But we have this treasure in clay jars, so that it may be made clear that this extraordinary power belongs to God and does not come from us.
II Corinthians 3:5-6; 4:7
Monday night, while I was waiting for the start of the Patriots game, I watched part of the debate among the candidates for Governor of Massachusetts, and I found myself meditating on those verses from Paul’s letter.
When I first encountered those verses it was in the old Revised Standard Version. In that translation, it says that “we have this treasure in earthen vessels.” To me that sounded rather elegant. I did not know what an “earthen vessel” was, but it sounded ancient and sacred. The New Revised Standard Version put my reverie to rest with the more accurate, “clay jars.” Nothing special. Completely ordinary. Maybe less than ordinary. Like tin cans, or plastic bottles.
Paul’s insight was that Christian faith grew not because of the competence of its proponents, but in spite of them. In an earlier letter, he pushed the Christians in Corinth to think about this in terms of their own lives. “Consider your own call,” he wrote. “Not many of you were wise by human standards, not many were powerful, not many were of noble birth. But God chose what is foolish in the world to shame the wise; God chose what is weak in the world to shame the strong; God chose what is low and despised in the world, things that are not, to reduce to nothing things that are.” (I Corinthians 1:26-28)
As a pastor and a church leader, I have always found Paul’s insight comforting. And obviously true. I am sometimes amazed by the church’s ability to survive inept leadership.
But as I listened to the gubernatorial debate, I found myself wondering how far Paul’s insight might stretch. We can (and have) survived incompetence. But can we survive mean?
I tuned in as independent candidate Scott Lively was answering a question about the state’s spending to repair its decaying infrastructure.
It took me a few seconds to remember why his name was familiar to me. He is a pastor. And a well-known activist against gay rights. He played a role in helping Uganda to frame its now infamous anti-gay legislation. And he wrote a book called, “The Pink Swastika.” That fact alone tells you almost everything you need to know.
Pastor Lively turned the question about roads and bridges into a question of what he called the declining “moral infrastructure” in the state and went on to speak of the state’s commitment to teaching tolerance as part of children’s education as the promotion of “sexual perversion to children in the public schools.”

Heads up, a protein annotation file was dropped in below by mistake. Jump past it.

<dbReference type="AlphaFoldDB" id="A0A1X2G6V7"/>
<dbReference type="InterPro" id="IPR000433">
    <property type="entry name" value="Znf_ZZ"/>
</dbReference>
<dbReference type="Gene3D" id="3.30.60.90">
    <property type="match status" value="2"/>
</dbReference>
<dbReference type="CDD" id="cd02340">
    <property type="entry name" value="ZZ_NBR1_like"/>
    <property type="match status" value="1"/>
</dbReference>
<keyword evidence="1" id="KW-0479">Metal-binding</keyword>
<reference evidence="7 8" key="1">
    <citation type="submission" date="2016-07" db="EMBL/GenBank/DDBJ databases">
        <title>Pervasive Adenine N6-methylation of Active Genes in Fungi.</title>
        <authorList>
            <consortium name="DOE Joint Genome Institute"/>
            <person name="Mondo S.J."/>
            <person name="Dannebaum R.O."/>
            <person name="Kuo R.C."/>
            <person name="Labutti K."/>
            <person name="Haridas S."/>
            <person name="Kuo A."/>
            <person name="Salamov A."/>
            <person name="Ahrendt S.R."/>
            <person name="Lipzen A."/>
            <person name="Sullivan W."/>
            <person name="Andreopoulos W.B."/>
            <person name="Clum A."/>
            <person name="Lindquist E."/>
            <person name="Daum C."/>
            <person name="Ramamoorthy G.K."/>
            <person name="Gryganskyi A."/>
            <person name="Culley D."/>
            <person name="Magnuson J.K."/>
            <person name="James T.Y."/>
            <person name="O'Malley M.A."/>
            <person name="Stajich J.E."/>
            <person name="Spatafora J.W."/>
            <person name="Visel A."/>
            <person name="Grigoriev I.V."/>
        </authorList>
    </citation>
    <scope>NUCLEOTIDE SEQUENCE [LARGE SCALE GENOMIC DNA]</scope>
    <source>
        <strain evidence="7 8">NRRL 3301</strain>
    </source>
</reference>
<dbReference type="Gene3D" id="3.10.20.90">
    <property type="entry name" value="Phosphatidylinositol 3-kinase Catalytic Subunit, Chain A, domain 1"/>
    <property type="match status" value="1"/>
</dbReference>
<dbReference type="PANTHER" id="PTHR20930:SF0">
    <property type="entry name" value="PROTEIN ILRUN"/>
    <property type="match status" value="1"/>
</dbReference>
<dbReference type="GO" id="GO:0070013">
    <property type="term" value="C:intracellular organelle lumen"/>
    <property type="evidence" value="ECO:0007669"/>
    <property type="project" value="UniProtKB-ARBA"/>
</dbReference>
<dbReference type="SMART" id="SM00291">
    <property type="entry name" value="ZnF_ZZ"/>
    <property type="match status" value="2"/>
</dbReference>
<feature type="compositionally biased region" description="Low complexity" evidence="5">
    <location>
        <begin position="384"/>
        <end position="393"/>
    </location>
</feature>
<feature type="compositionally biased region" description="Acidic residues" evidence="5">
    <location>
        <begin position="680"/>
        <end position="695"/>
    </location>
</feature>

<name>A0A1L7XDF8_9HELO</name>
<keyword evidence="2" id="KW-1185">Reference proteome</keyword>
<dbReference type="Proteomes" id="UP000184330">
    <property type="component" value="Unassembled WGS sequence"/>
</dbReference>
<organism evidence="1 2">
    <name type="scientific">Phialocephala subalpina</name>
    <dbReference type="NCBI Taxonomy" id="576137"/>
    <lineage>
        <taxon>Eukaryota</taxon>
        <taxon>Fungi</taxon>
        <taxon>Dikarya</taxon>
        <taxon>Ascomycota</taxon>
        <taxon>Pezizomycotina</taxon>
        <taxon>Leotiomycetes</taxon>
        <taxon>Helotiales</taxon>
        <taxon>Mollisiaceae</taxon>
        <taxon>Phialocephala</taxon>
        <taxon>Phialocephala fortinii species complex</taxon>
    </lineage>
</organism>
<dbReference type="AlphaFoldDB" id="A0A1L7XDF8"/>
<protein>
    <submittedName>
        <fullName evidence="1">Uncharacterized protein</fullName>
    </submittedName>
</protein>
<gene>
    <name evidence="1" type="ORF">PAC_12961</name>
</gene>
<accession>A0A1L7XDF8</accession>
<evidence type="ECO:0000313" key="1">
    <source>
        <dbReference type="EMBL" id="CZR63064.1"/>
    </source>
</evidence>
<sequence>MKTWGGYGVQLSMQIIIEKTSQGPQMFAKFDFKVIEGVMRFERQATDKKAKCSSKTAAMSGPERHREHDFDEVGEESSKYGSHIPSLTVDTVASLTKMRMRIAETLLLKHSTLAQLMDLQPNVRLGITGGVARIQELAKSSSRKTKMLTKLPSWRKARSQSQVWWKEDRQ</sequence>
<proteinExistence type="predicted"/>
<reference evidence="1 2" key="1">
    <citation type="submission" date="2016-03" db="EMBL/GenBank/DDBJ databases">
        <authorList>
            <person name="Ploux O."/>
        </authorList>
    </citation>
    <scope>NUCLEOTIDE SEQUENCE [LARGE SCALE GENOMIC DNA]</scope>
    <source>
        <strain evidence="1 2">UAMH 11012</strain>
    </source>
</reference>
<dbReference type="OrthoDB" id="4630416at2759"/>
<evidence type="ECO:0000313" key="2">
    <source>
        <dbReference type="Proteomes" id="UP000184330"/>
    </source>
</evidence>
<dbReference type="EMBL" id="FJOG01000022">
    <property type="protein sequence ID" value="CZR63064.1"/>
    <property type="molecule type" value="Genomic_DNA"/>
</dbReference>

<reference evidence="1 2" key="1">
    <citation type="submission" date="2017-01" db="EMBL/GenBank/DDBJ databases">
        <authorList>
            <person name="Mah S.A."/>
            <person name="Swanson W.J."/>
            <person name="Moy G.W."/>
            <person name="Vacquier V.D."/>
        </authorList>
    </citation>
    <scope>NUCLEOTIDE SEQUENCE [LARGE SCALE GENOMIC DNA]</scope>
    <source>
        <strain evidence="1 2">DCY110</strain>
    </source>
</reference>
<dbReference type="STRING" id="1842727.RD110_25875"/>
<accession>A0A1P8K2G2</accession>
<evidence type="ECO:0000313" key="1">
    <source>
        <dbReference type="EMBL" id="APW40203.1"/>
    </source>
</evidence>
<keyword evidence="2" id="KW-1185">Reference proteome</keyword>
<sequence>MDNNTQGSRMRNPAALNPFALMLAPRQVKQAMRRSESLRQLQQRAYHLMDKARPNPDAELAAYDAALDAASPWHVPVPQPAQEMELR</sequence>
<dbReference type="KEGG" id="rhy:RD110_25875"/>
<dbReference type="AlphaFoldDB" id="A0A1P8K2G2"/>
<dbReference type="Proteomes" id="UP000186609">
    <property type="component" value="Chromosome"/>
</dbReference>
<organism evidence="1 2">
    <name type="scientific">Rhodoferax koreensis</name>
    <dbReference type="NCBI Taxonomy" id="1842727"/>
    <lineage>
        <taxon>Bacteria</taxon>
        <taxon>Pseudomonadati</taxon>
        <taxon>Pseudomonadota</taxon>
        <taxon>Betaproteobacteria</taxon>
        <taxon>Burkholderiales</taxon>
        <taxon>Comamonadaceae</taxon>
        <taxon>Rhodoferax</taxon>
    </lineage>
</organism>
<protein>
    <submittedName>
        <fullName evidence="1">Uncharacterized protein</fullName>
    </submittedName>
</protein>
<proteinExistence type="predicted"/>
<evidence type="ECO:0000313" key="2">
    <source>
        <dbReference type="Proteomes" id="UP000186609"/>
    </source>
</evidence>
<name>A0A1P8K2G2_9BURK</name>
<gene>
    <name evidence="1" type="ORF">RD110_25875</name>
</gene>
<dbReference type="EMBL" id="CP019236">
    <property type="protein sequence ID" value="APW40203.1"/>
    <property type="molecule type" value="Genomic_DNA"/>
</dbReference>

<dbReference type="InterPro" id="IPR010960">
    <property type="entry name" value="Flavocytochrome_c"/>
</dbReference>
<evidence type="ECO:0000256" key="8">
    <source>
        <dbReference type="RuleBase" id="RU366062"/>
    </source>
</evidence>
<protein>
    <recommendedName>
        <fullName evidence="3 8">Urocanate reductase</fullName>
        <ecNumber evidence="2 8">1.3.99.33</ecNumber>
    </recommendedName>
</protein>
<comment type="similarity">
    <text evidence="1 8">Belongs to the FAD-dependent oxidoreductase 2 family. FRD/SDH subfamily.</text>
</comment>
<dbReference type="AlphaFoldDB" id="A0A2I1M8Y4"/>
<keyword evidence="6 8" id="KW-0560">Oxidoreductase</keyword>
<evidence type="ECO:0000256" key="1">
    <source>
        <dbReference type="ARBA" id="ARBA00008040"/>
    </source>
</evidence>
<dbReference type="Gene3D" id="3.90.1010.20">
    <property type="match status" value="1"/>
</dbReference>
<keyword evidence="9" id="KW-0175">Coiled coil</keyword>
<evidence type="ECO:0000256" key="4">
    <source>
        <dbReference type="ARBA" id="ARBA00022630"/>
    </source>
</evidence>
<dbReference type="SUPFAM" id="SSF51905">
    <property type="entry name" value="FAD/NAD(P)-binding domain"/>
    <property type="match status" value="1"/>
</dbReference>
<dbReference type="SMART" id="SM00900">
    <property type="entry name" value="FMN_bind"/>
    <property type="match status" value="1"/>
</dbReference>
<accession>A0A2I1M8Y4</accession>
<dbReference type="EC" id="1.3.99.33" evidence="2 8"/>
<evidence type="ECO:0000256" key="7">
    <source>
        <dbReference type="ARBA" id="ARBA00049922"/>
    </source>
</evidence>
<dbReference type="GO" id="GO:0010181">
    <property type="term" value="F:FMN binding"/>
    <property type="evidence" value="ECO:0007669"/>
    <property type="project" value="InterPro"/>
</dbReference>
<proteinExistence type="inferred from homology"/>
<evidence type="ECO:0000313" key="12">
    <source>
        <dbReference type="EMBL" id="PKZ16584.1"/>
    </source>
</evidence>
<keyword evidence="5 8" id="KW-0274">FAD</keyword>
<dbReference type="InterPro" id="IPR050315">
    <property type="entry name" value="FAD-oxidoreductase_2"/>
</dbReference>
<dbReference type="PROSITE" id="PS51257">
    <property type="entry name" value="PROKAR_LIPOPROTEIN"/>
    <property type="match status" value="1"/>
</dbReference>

The next speaker, Republican Charlie Baker, quickly affirmed the need to repair the state’s roadways and then said he wanted to use the remainder of his time to respond to Lively’s comments, which he called “a veiled reference” to gay people. "As the brother of a gay man who lives and is married in Massachusetts,” Baker declared, “I want you to know that I found that kind of offensive, and I would appreciate you not saying things like that from this point forward.”
Lively responded quickly, "I believe in the Bible, Charlie. I'm sorry that you don't.”
Martha Coakley, the Democratic candidate, seconded Baker’s comment and then cited her own record in support of gay rights before addressing the question of infrastructure.
No one addressed Lively’s invocation of the Bible in defense of his bigotry. And that was entirely appropriate. It wasn’t supposed to be a theological debate.
But it worries me that statements like Lively’s so often go unchallenged. This isn’t unchecked righteousness; it is, to use the biblical word, unrighteousness.
In previous generations, Lively’s retort has been employed by supporters of slavery and segregation, and opponents of women’s rights, among others. But in those previous generations, the other side of the debate had a larger proportion of biblically literate Christians who were motivated by the great biblical themes of justice and egalitarianism, rather than focusing on what Paul called “the letter” of the law.
The truth is that Scott Lively believes six biblical passages at the expense of almost everything else. Nobody said that. In fairness, it would not have been appropriate and it would have opened the door to even more outrageous statements from Scott Lively. But it left his statement unchallenged. And for many viewers that statement will sum up what they have heard about Christian faith.